—saved $5.7 million in driving costs
—prevented 4,580 tons of carbon dioxide and 230 tons of carbon monoxide from entering the atmosphere
—burned 410 million calories
This isn't strickly cycling, but I thought it was an interesting alternative commuting idea. David Grimes, an IT manager across the pond from us, avoids rush hour traffic by kite-surfing to work. If I've done the math correctly, it looks like he travels about 10 miles, it certainly is tempting to think about. I'll have to keep an eye on the prevailing winds and see whether they would be in my favor to every attempt something like this. I certainly have the water access, but I'd be traveling in a fairly major shipping lane. I'm just not sure I want to tangle with the ferries and cargo ships. I'd also have to spend some serious time practicing, certainly wouldn't want to get tired out at about the half way point!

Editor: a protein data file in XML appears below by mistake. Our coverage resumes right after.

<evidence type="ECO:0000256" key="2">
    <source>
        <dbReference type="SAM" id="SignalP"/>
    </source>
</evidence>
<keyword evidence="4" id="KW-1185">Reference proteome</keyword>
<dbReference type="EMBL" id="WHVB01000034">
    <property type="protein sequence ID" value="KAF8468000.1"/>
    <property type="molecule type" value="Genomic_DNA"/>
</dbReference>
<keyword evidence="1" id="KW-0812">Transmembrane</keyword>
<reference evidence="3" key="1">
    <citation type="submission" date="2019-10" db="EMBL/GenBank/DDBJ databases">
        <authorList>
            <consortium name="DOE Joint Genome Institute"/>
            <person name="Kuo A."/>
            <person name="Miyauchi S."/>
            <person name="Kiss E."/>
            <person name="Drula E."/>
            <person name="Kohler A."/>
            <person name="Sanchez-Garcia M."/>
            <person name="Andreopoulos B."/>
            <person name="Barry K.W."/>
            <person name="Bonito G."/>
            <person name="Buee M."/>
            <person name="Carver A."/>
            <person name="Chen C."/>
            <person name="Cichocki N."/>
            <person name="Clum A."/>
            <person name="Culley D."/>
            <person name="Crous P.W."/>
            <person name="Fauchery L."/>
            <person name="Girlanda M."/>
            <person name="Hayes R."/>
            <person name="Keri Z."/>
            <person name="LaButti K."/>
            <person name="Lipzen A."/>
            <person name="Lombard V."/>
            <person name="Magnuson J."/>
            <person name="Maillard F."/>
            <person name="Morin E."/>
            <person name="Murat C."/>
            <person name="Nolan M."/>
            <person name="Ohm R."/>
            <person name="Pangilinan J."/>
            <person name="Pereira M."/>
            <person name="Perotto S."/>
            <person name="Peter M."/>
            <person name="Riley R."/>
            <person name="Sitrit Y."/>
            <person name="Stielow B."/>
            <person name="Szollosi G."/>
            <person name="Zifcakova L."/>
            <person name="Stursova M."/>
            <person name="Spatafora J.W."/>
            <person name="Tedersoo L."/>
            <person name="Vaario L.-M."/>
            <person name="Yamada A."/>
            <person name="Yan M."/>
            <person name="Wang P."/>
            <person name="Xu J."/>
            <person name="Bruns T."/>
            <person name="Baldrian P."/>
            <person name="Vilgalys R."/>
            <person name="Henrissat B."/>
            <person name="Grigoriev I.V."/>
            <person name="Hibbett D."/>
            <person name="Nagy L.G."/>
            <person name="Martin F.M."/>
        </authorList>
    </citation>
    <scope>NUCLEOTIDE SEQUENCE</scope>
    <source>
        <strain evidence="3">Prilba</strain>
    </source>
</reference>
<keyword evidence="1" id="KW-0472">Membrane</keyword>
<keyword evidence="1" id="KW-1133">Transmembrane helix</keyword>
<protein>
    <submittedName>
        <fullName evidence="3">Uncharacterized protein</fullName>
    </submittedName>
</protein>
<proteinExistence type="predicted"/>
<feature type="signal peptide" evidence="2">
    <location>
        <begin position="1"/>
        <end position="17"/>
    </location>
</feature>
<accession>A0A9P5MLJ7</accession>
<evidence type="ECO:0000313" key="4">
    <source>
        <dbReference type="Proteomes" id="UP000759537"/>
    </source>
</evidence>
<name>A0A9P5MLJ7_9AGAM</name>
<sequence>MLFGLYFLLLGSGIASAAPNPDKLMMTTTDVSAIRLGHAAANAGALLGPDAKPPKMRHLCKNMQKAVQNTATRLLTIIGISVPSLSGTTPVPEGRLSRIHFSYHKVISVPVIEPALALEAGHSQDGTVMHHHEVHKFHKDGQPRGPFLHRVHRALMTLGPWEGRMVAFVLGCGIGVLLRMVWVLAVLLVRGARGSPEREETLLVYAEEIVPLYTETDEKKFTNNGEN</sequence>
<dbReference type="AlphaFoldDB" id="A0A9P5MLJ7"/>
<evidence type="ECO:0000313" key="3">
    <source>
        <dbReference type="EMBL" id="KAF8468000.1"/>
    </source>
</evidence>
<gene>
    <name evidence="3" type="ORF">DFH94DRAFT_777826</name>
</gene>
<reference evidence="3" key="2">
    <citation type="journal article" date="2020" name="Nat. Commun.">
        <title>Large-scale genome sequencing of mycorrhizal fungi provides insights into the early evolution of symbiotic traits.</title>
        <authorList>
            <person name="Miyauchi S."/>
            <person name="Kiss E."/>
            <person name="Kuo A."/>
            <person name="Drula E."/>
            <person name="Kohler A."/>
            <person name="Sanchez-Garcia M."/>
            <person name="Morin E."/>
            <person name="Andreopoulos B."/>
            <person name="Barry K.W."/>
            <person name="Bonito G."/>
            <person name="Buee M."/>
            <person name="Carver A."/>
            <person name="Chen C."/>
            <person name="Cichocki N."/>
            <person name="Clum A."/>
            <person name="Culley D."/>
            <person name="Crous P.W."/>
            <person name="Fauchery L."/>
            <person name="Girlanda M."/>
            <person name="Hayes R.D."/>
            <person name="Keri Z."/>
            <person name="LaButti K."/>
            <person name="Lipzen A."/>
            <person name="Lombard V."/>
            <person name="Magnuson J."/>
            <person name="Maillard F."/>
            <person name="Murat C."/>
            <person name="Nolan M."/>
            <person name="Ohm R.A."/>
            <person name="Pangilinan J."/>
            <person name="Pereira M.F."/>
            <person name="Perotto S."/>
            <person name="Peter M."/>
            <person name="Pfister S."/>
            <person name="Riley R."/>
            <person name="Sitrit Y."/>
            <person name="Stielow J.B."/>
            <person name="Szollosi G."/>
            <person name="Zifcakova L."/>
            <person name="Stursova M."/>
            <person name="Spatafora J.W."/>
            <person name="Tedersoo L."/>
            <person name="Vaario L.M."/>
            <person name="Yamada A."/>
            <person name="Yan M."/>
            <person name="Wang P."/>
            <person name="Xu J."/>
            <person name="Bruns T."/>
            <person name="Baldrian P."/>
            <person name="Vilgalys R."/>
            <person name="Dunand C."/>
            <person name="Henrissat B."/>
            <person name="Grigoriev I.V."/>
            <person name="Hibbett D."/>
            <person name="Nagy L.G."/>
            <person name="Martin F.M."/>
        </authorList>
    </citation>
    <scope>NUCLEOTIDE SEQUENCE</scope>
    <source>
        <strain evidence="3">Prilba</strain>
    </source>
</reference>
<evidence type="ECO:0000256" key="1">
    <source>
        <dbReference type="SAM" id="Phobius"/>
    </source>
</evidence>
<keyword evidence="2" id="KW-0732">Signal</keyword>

There is a recent article in PC Magazine, discussing Microsoft's Pay as You Go model of computing. I applaud them for making an effort to reach out to other countries seriously in need of an influx of technology. However, I get worked up when I read a sentence like this "FlexGo is Microsoft's program to allow users in impoverished countries, such as Brazil, India, and Mexico, to rent or lease a PC in much the same way users lease a cellular phone from a carrier." First off, as I read this article, they aren't renting or leasing a PC, they are renting or leasing an OS. The users would still have to purchase or be gifted a PC. The FlexGo system only deals with limiting the amount of time you can have the computer booted. Secondly, and more importantly, if we are talking about an "impoverished country", why are they paying for software! There is a plethora of open-source software that could provide these people with anything they are likely to need. Sorry Microsoft, you don't get my vote here. You have plenty of money, give these countries computers and licenses for the OS.